Lois Gunden Clemens. Scottdale, PA: Herald, 1971. 158 pages.
Women, says Mrs. Clemens, should not be the unheard sex but should be allowed in policy-making positions, both in the church and outside it. She bases her strong statement of freedom for women partly on her basic definition of woman as the female counterpart of generic man: “they are made to be one dual being in a totality consisting of two distinct persons, one male and the other female.” She finds further support in Christ’s acceptance of women, and in Paul’s words “in Christ there is neither male nor female.”
Woman’s role is therefore not secondary but complementary. Her fulfillment does not pose any threat to man, but the contrary: “the more each sex can act in unconscious self-possession, the taller it causes the other one to stand.” Woman makes her best contribution, not by competing with man, but “on the basis of herself as an individual person.” A society often expects too little of women simply because of its traditions, not because of the biological order of things.
Mrs. Clemens, herself on the Goshen College Board of Overseers, feels strongly that women should be allowed a voice in the decision-making processes of church and country. She observes that women have different ideals and insights than men, and that these are needed to balance the otherwise lop-sided program put up by the male world. After sketching the contributions of women in the Bible, the early church, and the missionary movement, she complains that nowadays “the church has not yet made use of even a tithe of the vast reserve of talent and devotion to be found in its female members.”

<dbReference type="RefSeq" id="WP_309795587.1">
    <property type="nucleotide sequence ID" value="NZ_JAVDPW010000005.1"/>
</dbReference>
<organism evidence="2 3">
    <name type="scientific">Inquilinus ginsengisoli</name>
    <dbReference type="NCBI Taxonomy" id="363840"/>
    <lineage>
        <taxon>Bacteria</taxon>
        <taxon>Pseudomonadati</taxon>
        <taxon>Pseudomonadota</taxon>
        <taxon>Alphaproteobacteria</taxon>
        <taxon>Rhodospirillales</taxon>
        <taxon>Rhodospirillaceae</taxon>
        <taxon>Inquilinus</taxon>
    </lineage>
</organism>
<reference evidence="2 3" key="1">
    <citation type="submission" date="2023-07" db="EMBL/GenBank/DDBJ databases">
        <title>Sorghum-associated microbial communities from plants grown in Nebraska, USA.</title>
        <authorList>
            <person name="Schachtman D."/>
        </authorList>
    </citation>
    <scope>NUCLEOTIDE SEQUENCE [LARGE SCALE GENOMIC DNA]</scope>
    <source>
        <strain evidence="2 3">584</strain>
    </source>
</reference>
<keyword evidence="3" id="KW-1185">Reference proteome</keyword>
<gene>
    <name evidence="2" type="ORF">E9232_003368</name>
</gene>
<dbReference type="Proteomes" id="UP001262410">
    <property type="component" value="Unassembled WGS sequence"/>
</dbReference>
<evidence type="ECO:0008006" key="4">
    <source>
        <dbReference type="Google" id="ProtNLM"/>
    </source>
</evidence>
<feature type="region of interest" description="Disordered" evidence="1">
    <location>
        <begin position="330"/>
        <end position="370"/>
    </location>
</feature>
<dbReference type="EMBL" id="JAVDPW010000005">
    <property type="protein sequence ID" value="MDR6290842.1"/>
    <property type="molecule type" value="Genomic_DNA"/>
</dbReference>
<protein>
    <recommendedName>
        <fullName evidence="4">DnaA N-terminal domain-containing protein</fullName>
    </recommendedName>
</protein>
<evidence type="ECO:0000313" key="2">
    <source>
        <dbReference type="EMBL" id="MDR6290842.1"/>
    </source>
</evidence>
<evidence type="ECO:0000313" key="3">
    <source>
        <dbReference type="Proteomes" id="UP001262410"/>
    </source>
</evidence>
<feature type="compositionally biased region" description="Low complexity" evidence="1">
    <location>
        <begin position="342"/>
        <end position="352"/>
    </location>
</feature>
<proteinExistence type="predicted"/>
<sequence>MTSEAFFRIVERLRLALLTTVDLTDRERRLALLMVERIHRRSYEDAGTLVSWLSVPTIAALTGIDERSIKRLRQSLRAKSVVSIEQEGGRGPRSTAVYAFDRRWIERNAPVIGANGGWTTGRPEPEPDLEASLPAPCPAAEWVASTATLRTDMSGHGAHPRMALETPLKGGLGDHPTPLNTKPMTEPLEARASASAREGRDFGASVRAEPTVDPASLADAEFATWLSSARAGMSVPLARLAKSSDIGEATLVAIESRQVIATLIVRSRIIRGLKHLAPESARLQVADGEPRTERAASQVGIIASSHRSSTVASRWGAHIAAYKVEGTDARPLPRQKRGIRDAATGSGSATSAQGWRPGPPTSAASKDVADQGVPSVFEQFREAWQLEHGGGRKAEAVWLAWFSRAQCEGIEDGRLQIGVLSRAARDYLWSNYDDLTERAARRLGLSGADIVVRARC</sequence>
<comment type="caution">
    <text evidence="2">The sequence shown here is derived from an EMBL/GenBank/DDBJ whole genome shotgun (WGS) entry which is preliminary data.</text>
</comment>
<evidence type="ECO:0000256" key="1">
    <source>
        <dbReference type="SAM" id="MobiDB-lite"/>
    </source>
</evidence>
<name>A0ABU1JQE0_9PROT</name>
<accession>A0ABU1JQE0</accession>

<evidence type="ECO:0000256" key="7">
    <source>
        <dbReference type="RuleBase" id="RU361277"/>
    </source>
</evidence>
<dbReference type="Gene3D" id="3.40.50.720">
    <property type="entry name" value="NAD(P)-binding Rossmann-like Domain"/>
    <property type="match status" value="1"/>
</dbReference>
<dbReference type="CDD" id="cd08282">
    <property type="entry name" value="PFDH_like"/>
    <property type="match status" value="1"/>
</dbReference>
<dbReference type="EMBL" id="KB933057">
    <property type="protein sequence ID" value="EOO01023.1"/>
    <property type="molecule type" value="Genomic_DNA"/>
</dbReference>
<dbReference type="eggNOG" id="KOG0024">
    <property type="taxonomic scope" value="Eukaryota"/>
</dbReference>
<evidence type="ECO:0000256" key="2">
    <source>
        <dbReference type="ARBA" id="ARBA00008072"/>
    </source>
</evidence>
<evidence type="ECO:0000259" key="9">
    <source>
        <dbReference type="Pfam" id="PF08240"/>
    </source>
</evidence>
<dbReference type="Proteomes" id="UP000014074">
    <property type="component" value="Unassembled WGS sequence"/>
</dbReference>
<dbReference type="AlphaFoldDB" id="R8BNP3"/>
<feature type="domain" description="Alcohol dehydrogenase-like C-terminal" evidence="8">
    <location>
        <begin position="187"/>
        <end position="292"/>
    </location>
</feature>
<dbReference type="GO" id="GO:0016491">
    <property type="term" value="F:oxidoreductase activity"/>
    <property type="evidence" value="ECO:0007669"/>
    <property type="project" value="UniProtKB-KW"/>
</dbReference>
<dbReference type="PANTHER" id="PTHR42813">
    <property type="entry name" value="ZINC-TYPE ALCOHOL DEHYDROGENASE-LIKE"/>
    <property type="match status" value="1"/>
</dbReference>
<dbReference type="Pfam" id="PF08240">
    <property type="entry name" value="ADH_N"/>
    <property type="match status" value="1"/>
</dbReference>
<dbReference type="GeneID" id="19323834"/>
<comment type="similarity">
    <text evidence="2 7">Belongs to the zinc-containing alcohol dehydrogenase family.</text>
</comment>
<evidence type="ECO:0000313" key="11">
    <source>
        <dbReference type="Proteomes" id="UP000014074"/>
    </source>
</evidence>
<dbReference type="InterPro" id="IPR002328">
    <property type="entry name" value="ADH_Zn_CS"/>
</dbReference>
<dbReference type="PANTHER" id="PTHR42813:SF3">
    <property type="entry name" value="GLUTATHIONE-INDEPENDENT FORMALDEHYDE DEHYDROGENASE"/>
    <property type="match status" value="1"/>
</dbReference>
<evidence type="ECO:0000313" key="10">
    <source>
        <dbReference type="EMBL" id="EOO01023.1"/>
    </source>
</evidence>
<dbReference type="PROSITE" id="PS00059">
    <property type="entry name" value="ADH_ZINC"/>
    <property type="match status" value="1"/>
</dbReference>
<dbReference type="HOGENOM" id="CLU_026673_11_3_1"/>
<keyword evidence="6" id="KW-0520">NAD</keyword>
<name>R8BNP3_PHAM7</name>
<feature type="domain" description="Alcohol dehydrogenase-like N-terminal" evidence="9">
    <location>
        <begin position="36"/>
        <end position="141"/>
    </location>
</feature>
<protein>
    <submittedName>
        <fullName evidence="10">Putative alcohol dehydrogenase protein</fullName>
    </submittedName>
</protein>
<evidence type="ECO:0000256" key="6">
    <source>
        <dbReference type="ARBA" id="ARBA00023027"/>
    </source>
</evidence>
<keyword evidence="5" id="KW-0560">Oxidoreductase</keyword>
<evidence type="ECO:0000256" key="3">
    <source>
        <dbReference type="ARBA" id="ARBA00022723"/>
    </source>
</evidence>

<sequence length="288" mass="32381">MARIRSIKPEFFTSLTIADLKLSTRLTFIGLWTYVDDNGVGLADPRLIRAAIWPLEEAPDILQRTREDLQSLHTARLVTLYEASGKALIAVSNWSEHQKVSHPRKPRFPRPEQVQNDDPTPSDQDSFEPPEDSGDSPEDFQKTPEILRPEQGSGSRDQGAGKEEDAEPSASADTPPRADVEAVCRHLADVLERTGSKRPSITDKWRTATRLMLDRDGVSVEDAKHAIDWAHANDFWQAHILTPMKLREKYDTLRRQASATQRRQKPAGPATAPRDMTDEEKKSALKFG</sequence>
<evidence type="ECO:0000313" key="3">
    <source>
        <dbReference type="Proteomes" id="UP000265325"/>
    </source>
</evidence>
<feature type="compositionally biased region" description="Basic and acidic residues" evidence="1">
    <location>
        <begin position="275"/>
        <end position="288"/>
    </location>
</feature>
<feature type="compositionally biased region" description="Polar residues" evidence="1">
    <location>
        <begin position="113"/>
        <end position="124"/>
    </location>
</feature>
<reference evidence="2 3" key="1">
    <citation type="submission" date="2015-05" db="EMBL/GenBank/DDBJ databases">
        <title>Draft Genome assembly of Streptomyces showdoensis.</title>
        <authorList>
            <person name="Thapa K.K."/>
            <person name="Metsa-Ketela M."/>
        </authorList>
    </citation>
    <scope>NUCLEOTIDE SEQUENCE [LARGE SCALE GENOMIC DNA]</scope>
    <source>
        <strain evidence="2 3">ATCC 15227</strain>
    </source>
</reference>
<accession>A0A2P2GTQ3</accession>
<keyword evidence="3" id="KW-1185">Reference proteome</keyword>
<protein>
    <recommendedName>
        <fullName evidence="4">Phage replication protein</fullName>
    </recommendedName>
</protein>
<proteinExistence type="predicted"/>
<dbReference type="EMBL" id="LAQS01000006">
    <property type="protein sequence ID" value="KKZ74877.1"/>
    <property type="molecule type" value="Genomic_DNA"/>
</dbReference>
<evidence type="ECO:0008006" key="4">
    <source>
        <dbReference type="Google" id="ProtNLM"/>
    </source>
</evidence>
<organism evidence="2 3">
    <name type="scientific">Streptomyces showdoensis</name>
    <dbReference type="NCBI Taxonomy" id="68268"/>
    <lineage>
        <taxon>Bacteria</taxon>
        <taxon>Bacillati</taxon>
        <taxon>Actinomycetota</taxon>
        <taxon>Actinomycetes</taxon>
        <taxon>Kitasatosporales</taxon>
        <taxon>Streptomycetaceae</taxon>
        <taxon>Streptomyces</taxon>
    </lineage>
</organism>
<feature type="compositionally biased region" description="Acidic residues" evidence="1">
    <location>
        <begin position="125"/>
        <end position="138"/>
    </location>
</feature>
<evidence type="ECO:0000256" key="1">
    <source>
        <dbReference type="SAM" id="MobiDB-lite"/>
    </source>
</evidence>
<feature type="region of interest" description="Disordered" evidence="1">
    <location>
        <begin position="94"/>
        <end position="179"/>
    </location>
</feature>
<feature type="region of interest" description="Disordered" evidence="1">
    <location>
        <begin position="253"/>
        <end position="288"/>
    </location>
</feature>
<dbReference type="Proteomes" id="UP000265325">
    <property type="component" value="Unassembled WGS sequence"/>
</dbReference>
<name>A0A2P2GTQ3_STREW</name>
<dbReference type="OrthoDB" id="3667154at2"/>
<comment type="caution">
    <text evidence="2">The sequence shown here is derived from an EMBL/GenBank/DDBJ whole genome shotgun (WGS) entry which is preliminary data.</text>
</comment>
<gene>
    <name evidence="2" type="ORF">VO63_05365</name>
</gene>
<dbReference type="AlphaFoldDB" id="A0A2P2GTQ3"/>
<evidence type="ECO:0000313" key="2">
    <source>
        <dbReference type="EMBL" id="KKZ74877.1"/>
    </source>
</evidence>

In 150 pages Mrs. Clemens manages to cover many aspects of the woman’s role, from her relationship to her husband to God’s purpose in creating male and female. The reader will find some of his traditional views challenged. The book suffers from a preponderance of general statements; one feels that a few true-life incidents would both lighten and enlighten.